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Record Type: Review   ID: 210

Dreams and Nightmares: The New Theory on the Origin and Meaning of Dreams

Hartmann, Ernest

 Hartmann’s new theory of dreaming is pretty basic. It is based on long experience as a psychiatrist and as one of the foremost sleep and dream researchers. He sees dreams as aids to helping the dreamer solve life’s problems. The chief characteristic of dreams is that they, like waking consciousness, make connections. However, dreaming enables us to make broader and more inclusive connections than our waking mind can. Whereas when awake people try to solve problems rationally, by "taking thought," Hartmann observes that dream connections are guided by the dreamer’s emotions and emotional concerns. Dreams may appear to be "crazy" or unrelated, but this is not the case when the emotional problems are known and addressed. Importantly, dreams provide a context for emotions. Dreams are able to note similarities and create metaphors. These metaphors are ways of picturing the dreamer’s emotional state. This capacity to make connections accomplishes two things. It "smoothes out the disturbances in the mind by integrating new material—"calming a storm"—and also produces more and broader connections by weaving in new material" (p. 4), thus increasing memory connections. It is these new connections that make dreams useful in problem solving, whether it be personal, work related, or involves scientific or artistic creativity. Hartmann has specialized in studies of how dreaming impacts on traumatic situations because in such cases it is easier to identify the emotional problem dreaming is trying to solve by making broader connections that make integration of the experience possible. One could say the trauma calls out these creative solutions. Ullman has pointed out the similarities of dreams and other exceptional experiences, some traumatic in themselves. They force us to broaden and deepen the scope of our lives, including our identities and worldviews, by insisting that outlying datapoints that initially make no sense be woven into the tapestry of our lives. And like dreams, if they are consciously attended to, they also provide the saving metaphors that will point up the healing connections. In fact, this book of Hartmann’s on identifying and using the larger connections dreams bring to us can serve as a metaphor for a similar process that occurs with other EEs and EHEs, many of which are either traumatic in themselves or follow after trauma and play an important role in helping the experiencer to ground his or her life in a broader, deeper base.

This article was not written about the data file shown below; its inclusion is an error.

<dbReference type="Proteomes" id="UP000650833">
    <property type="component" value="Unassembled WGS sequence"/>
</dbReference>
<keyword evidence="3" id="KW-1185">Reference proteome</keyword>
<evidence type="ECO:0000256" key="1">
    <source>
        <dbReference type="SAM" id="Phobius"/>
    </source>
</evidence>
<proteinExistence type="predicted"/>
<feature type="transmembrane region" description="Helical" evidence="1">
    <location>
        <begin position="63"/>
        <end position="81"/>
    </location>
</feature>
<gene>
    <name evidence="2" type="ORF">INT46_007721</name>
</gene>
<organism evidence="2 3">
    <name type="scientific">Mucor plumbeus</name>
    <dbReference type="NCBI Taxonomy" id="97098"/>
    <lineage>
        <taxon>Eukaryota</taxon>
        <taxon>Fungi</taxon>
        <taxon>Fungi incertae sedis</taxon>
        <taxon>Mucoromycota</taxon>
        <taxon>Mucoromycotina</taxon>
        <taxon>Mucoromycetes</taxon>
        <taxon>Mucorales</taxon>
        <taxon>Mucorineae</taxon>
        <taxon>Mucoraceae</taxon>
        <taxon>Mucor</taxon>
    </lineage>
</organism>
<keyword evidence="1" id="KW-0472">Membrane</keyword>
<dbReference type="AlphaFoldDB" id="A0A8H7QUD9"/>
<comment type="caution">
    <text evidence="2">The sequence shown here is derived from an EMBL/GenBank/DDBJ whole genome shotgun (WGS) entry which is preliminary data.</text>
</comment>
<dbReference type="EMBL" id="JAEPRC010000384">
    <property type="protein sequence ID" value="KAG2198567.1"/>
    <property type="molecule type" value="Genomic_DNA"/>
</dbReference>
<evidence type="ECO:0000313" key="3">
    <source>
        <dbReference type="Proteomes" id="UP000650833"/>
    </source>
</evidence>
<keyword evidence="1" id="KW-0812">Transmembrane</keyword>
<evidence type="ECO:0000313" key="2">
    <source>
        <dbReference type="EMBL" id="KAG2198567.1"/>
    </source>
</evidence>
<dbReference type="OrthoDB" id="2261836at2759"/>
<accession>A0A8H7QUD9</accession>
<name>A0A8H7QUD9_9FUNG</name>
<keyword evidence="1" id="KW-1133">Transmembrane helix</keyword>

Publisher Information:New York: Plenum Trade, 1998. Pp. x + 315. Appendix: The Boundary Questionnaire: 251-264; Bibl: 291-304; Chapnotes: 265-289; 8 figs; Ind: 305-315; 3 tables
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